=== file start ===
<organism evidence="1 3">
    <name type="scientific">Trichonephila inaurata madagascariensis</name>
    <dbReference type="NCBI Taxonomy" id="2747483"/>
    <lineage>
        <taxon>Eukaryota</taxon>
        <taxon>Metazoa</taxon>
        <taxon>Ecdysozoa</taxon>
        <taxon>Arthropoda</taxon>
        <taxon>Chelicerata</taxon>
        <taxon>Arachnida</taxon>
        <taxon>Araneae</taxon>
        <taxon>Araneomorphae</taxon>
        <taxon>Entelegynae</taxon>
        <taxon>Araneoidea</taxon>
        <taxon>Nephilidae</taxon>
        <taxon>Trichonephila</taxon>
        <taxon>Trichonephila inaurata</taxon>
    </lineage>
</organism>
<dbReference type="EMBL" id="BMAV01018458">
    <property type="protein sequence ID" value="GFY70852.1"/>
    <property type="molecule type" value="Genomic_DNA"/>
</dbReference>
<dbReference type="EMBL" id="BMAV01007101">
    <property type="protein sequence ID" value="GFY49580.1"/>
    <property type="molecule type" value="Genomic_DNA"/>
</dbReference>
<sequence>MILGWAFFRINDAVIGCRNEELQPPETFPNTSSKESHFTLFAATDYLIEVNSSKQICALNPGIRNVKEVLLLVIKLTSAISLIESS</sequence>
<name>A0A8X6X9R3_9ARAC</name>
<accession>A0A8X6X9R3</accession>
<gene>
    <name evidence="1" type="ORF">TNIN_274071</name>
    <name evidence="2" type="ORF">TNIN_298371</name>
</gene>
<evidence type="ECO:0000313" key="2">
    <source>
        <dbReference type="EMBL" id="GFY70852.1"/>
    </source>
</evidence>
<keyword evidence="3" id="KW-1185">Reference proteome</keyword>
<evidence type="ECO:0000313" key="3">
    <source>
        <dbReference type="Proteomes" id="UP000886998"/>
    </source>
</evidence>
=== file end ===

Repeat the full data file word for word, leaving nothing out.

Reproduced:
<organism evidence="1 3">
    <name type="scientific">Trichonephila inaurata madagascariensis</name>
    <dbReference type="NCBI Taxonomy" id="2747483"/>
    <lineage>
        <taxon>Eukaryota</taxon>
        <taxon>Metazoa</taxon>
        <taxon>Ecdysozoa</taxon>
        <taxon>Arthropoda</taxon>
        <taxon>Chelicerata</taxon>
        <taxon>Arachnida</taxon>
        <taxon>Araneae</taxon>
        <taxon>Araneomorphae</taxon>
        <taxon>Entelegynae</taxon>
        <taxon>Araneoidea</taxon>
        <taxon>Nephilidae</taxon>
        <taxon>Trichonephila</taxon>
        <taxon>Trichonephila inaurata</taxon>
    </lineage>
</organism>
<dbReference type="EMBL" id="BMAV01018458">
    <property type="protein sequence ID" value="GFY70852.1"/>
    <property type="molecule type" value="Genomic_DNA"/>
</dbReference>
<dbReference type="EMBL" id="BMAV01007101">
    <property type="protein sequence ID" value="GFY49580.1"/>
    <property type="molecule type" value="Genomic_DNA"/>
</dbReference>
<sequence>MILGWAFFRINDAVIGCRNEELQPPETFPNTSSKESHFTLFAATDYLIEVNSSKQICALNPGIRNVKEVLLLVIKLTSAISLIESS</sequence>
<name>A0A8X6X9R3_9ARAC</name>
<accession>A0A8X6X9R3</accession>
<gene>
    <name evidence="1" type="ORF">TNIN_274071</name>
    <name evidence="2" type="ORF">TNIN_298371</name>
</gene>
<evidence type="ECO:0000313" key="2">
    <source>
        <dbReference type="EMBL" id="GFY70852.1"/>
    </source>
</evidence>
<keyword evidence="3" id="KW-1185">Reference proteome</keyword>
<evidence type="ECO:0000313" key="3">
    <source>
        <dbReference type="Proteomes" id="UP000886998"/>
    </source>
</evidence>